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4 Resolutions All Cities Should Make

Individuals aren't the only ones who benefit from New Year's resolutions — here are four ways communities can strive to improve this year.

By Jessica Walker Boehm on January 1, 2018

The United States as seen from space with the Milky Way Galaxy behind a dark blue earth.

It’s no secret that the beginning of a new year sparks a desire for improvement in many people – hence the popularity of New Year’s resolutions. But what if city leaders took the same approach, resolving to make their communities better places to live? While it may sound easy enough, bettering a community requires several moving parts to work together as a whole.

Brian Cole, president of Idaho-based Building Communities Inc. and author of Why Some Communities SUCCEED, Why Some Fail, And What to Do About It, says communities must have strong souls, hearts, minds and bodies in order to thrive and create significant change. According to Cole, communities must resolve to be healthy and unified before achieving common goals like adding bike lanes, building new subdivisions and improving the local economy.

“I think of the soul, heart, mind, body paradigm, and I apply it to communities,” Cole says.

Resolution No. 1: Create a Healthy Soul

Cole says that a community with a healthy soul must have “unified leaders who share an achievement and/or actualization ethic.” In addition, he says that city leaders should not view compromise as a “four-letter word,” should be willing to work together collaboratively and prefer to agree than to argue.

“What people usually think about is infrastructure, bike paths and housing projects,” Cole says. “That’s what they’re trying to get done, but if they have a civic soul that’s sick, they’re just going to fight about where the bike path should be rather than getting together to create one. They’re not going to build infrastructure because no one’s going to want to pay for it.”

Cole also believes the community’s residents must embody the spirit of an action community, which is one with a common vision. Essentially, just like city leaders, residents should get along with one another and focus on the betterment of the community instead of dwelling on their individual differences.

“The intent and quality of civic discourse is critical to a community getting things done,” Cole says.

Resolution No. 2: Create a Healthy Heart

A community with a healthy heart is one with leaders and residents who want to make improvements, and who have the will, ambition and motivation to do the work necessary to accomplish those goals.

“The healthy heart is the actual yearning – the commitment – to getting things done,” Cole says.

In his book, Cole writes, “Many would rather stay home and complain than show up and help to improve their community,” which typically results in a community with a sick heart. However, a community with a healthy heart is filled with people who believe it is worth fighting for, and they channel that belief into a concerted effort to create change and make it a better place to live.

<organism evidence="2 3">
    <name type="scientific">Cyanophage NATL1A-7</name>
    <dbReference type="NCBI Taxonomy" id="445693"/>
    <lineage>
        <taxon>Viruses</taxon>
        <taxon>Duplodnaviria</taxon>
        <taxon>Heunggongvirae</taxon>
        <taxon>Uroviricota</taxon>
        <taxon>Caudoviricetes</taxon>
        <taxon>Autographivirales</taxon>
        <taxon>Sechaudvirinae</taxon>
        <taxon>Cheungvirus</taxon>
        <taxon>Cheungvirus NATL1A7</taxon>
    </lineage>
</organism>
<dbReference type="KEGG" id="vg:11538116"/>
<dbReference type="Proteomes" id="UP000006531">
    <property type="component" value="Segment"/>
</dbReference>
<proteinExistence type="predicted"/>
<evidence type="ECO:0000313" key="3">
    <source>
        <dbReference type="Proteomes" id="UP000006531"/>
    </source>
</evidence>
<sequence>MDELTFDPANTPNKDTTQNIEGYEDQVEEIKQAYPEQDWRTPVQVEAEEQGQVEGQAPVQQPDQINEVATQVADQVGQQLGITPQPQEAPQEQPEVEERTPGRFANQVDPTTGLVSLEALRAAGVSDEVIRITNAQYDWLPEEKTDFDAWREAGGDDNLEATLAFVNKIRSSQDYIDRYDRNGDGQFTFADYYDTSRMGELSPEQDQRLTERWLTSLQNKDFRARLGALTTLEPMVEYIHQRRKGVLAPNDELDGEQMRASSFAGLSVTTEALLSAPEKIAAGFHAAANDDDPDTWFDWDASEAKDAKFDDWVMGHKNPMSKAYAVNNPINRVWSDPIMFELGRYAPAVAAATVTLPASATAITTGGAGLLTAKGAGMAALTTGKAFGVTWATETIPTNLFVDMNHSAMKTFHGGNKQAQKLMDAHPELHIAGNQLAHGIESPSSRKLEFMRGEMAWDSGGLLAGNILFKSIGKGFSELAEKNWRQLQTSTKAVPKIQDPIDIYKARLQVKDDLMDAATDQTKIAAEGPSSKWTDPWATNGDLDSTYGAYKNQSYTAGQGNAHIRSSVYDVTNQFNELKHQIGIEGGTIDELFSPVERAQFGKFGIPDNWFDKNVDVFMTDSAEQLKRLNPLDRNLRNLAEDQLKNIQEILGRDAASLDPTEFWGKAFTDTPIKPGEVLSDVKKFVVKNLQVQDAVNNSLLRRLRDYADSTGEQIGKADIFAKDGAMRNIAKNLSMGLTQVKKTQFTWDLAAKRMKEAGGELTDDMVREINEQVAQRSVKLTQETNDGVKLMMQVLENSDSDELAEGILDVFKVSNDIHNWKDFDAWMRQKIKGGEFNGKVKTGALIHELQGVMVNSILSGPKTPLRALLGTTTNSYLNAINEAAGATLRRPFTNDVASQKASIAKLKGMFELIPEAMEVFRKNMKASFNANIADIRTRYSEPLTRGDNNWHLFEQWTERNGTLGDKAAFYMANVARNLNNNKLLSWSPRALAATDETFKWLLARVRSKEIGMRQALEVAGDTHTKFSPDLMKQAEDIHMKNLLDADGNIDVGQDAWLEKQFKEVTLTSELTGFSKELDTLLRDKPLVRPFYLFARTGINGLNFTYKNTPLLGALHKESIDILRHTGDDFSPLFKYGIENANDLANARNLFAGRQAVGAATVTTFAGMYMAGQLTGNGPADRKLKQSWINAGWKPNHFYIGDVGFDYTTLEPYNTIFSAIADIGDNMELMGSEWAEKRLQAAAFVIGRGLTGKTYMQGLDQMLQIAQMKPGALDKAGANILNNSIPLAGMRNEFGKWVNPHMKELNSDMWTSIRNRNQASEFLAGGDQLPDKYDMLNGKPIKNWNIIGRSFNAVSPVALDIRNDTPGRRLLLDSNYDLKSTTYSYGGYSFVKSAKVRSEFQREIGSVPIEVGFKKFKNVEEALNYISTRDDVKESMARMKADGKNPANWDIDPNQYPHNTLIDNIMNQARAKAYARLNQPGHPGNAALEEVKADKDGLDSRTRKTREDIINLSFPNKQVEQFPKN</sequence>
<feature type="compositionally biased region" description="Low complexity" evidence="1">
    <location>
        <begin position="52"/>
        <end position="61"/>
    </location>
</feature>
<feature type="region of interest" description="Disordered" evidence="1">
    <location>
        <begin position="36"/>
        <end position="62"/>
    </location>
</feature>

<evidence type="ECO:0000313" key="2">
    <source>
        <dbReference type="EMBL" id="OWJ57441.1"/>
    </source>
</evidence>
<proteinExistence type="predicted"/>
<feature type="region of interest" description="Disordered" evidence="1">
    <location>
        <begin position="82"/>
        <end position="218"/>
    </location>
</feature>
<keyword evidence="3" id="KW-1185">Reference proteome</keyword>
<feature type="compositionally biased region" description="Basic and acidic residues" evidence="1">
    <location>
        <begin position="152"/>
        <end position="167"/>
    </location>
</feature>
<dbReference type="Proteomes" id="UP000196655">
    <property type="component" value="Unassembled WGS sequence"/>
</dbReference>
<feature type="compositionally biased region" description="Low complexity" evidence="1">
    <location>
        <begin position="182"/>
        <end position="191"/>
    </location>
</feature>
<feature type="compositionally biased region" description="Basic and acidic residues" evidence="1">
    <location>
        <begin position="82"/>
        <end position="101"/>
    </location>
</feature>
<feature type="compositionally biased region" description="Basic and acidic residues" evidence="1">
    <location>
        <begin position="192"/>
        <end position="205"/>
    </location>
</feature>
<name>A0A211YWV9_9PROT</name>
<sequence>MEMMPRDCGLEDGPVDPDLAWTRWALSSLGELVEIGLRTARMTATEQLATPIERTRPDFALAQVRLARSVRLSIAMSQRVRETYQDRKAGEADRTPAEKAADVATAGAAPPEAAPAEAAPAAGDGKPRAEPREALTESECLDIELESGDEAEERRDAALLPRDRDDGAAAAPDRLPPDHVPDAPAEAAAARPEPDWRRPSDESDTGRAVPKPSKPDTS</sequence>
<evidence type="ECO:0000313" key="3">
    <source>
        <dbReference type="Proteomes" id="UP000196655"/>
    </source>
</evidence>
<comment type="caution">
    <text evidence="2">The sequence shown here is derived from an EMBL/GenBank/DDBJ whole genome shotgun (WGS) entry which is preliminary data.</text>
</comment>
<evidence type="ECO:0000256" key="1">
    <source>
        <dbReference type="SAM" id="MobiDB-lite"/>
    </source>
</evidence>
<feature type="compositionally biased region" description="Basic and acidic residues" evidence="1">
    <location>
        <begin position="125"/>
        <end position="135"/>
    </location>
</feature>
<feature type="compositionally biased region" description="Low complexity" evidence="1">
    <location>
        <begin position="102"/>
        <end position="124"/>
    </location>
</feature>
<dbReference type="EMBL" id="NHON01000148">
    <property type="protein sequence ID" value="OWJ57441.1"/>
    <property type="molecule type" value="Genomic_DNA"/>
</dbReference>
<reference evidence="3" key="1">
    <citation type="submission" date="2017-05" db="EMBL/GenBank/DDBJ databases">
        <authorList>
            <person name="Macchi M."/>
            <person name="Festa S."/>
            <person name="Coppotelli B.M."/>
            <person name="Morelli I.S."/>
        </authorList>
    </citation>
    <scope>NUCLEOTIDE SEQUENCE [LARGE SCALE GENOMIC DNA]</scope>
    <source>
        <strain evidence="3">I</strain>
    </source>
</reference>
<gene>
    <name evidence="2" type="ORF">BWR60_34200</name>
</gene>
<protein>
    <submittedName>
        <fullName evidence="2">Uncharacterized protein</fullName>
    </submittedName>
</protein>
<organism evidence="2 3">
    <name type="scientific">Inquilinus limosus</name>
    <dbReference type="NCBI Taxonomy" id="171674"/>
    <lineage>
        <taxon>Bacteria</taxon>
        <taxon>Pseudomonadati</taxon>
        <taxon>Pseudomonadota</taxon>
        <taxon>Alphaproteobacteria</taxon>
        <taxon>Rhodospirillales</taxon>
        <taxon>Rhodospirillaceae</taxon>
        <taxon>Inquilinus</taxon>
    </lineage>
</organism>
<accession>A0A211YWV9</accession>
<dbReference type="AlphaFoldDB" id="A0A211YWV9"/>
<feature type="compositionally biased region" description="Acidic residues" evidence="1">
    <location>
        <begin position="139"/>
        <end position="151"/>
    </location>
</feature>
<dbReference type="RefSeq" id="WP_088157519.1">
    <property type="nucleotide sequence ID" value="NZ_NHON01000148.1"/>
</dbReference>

“You have to want it,” Cole says. “It’s about desire. What I’m talking about is a collective community desire to think as a community and get things done as a community.”

Resolution No. 3: Create a Healthy Mind

Communities can achieve a healthy mind by “picking strategies that build upon their comparative advantages,” according to Cole.

“The healthy mind is all about being smart,” he says. “It’s being strategic – it’s actually the strategic part of strategic planning where we analyze the comparative advantages that we have as a community. Then we build upon our strengths, mitigate our weaknesses and actually get things done.”

For example, a community with a strong value-added agriculture sector could focus on building upon local produce to create jobs. That sector could also become more successful and profitable by identifying commodities that could be produced in large quantities, harvested and processed in the community, and eventually shipped and sold around the U.S.

“This is basically how America was built in the 18th century,” Cole says. “They used similar strategies back then, but these are very mature strategies.”

Today, according to Cole, communities have 25 strategies that they can employ to capitalize on new and emerging technologies and business trends to create jobs and improve local quality of life.

Resolution No. 4: Create a Healthy Body

In order for a community to have a healthy body, it must reach out for help and hire qualified, experienced professionals, which Cole calls human resources, to help accomplish tasks. For example, a community that wants to create jobs should have an economic development director in place if it wants to be successful. Other important positions include community development directors, city managers and public works directors.

“A community can’t just dream up what they want to do and not have professionals assigned to do the work,” Cole says.

In addition, he says financial and technical resources are important to creating a healthy body. Financial resources include government and nonprofit grant programs, loan programs and tax credits to assist with job creation, and while Cole says technical resources come in many forms, one example is government- and university-based expertise to assist communities in implementing their strategies.

[Editor’s note: This article was originally published in 2016. It has been updated and refreshed for this year.]

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